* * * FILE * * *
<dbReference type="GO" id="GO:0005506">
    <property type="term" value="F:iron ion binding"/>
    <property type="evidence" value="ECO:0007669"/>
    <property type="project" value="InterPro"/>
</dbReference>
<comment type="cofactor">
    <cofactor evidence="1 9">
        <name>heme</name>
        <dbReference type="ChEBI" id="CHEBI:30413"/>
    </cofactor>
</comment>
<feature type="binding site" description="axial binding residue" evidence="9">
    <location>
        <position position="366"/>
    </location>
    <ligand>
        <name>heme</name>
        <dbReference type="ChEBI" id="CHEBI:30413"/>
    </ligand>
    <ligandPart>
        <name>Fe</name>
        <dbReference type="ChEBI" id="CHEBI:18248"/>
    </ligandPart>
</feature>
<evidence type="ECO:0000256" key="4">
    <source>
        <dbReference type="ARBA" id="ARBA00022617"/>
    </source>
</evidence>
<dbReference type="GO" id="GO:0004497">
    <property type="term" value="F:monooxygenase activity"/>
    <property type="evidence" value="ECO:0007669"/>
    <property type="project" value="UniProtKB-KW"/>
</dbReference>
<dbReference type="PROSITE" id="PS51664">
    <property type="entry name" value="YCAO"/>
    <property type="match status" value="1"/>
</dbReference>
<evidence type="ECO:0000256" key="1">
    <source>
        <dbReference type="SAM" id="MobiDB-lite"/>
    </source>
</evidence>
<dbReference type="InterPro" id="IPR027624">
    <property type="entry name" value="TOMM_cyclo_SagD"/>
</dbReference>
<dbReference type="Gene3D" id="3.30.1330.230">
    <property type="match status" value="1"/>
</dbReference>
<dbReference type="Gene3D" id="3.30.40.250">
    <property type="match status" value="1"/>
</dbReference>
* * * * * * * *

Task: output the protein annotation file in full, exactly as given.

<dbReference type="GO" id="GO:0005506">
    <property type="term" value="F:iron ion binding"/>
    <property type="evidence" value="ECO:0007669"/>
    <property type="project" value="InterPro"/>
</dbReference>
<comment type="cofactor">
    <cofactor evidence="1 9">
        <name>heme</name>
        <dbReference type="ChEBI" id="CHEBI:30413"/>
    </cofactor>
</comment>
<feature type="binding site" description="axial binding residue" evidence="9">
    <location>
        <position position="366"/>
    </location>
    <ligand>
        <name>heme</name>
        <dbReference type="ChEBI" id="CHEBI:30413"/>
    </ligand>
    <ligandPart>
        <name>Fe</name>
        <dbReference type="ChEBI" id="CHEBI:18248"/>
    </ligandPart>
</feature>
<evidence type="ECO:0000256" key="4">
    <source>
        <dbReference type="ARBA" id="ARBA00022617"/>
    </source>
</evidence>
<dbReference type="GO" id="GO:0004497">
    <property type="term" value="F:monooxygenase activity"/>
    <property type="evidence" value="ECO:0007669"/>
    <property type="project" value="UniProtKB-KW"/>
</dbReference>
<dbReference type="PROSITE" id="PS51664">
    <property type="entry name" value="YCAO"/>
    <property type="match status" value="1"/>
</dbReference>
<evidence type="ECO:0000256" key="1">
    <source>
        <dbReference type="SAM" id="MobiDB-lite"/>
    </source>
</evidence>
<dbReference type="InterPro" id="IPR027624">
    <property type="entry name" value="TOMM_cyclo_SagD"/>
</dbReference>
<dbReference type="Gene3D" id="3.30.1330.230">
    <property type="match status" value="1"/>
</dbReference>
<dbReference type="Gene3D" id="3.30.40.250">
    <property type="match status" value="1"/>
</dbReference>